And then there is technology. Italy's humanistic tradition is so strong, its footprint in art, architecture, literature and classics so huge, that we sometimes forget the engineering feats of ancient Rome. The great builders of the Renaissance, including Michelangelo, Bernini, and Brunelleschi, were engineers as well as artists, often breaking new ground in architecture and inventing new machinery to build the cathedrals and palaces they designed. That tradition in Italian engineering has continued, as well as a strong scientific tradition. That is also a part of Italian culture.
"We have a very solid and very technologically state-of-the-art industrial base in our country," says Ambassador Bisognieri. "We have a very solid trade relationship with the US. We have growing trade both ways. Of course we export Italian food and wine and fashion, but also a great share of those exports are industrial products, industrial machinery, aerospace components. Let me give you another example: Nearly 20% of the Boeing 787 is manufactured in Italy in, by Alenia in the south of Italy, and is shipped all the way to Everett in Washington state."
Italy is also at the forefront of robotics, particularly robotic surgery, and has long provided technology for space exploration.
"A few months ago, we celebrated at the embassy the 50th anniversary of the collaboration between NASA and Italy," says Ambassador Bisogniero. "Italy has a very strong space collaboration with the US, more than other European countries. A huge component of the International Space Station, which is orbiting as we speak, is manufactured by Alenia Spazio in northern Italy."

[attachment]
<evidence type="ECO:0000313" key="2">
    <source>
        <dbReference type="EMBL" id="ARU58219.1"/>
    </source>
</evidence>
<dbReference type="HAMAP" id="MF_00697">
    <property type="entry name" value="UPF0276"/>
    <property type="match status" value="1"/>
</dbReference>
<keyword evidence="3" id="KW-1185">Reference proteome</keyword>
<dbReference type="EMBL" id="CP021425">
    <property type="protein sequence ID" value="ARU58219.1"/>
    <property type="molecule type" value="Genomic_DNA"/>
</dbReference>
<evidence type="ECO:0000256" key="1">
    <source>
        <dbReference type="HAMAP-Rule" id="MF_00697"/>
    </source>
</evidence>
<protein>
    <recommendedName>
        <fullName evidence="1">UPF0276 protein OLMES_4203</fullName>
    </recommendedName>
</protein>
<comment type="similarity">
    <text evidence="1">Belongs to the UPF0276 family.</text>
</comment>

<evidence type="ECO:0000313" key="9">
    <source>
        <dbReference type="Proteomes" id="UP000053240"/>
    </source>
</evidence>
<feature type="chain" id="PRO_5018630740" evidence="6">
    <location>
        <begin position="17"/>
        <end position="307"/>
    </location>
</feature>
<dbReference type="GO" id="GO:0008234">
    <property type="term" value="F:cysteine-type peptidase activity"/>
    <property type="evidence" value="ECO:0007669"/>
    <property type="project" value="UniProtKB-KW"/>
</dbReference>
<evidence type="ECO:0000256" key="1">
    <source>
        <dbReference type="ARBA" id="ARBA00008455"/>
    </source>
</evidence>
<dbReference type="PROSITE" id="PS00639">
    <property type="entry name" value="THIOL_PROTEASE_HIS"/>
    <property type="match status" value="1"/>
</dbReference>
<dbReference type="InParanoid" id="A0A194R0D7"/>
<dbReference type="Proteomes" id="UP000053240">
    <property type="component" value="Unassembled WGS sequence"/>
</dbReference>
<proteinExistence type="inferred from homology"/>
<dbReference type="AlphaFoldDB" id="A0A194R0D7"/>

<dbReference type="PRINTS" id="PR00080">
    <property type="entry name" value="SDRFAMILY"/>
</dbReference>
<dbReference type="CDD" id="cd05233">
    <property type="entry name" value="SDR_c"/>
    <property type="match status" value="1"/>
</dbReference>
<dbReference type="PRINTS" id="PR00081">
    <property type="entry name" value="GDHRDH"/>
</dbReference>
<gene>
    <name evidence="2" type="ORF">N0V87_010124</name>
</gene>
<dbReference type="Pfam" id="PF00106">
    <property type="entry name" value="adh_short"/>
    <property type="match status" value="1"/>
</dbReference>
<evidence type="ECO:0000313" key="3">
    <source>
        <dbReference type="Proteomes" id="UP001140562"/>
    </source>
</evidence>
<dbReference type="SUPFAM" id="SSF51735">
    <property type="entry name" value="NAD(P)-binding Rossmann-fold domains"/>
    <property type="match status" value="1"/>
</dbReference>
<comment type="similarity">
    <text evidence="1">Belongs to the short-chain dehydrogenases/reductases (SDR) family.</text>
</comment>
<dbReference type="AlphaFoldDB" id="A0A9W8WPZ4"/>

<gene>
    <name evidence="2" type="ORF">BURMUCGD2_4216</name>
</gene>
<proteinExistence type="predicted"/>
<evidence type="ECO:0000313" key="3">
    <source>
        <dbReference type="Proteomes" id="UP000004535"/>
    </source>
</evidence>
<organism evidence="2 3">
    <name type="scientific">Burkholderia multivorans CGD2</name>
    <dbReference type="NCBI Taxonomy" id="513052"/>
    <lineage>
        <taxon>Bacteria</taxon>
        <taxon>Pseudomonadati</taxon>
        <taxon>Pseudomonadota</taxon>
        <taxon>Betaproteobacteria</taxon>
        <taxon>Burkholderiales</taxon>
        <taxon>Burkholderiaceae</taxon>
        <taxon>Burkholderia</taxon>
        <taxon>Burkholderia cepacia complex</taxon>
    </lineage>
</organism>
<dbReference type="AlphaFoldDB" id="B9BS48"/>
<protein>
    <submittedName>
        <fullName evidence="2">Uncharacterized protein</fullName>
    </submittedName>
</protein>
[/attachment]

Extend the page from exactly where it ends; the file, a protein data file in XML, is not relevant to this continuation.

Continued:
At that event, Ambassador Bisogiero presented Italian astronaut Major Luca Parmitano a specially-made embroidered patch featuring the logo of the Year of Italian Culture in the United States.
"So he's now, as we speak, orbiting on the International Space Station. He'll be staying there for six months, and, on his space suit, he has the patch of the logo of the Year of Italian Culture," says Ambassador Bisogniero. "So, as we speak, the logo of 2013: The Year of Italian Culture is orbiting in space."
"I thought every year was the year of Italian culture."
Why 2013? Why has the Italian government chosen this year to bring so many culturala resources to the United States?
"It wasn't in relationship to a specific date or a specific objective," says the ambassador. "2013 happens to be the 200th anniversary of [the birth of] Giuseppe Verdi, it happens to be the 500th anniversary of the publishing of The Prince by Machiavelli, a book which is very popular in this particular city. It happens to be the 700th anniversary of Giovanni Boccaccio, and I could go on and on, but I guess with Italian art and culture, any year would bring about those kinds of anniversaries. As a matter of fact, I remember, I think it was Secretary Clinton who, when asked about 2013: The Year of Italian Culture in the United States, answered '2013? Well, I thought that every year was the year of Italian culture.' And frankly, I think she has a good point."
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SOURCE Focus Washington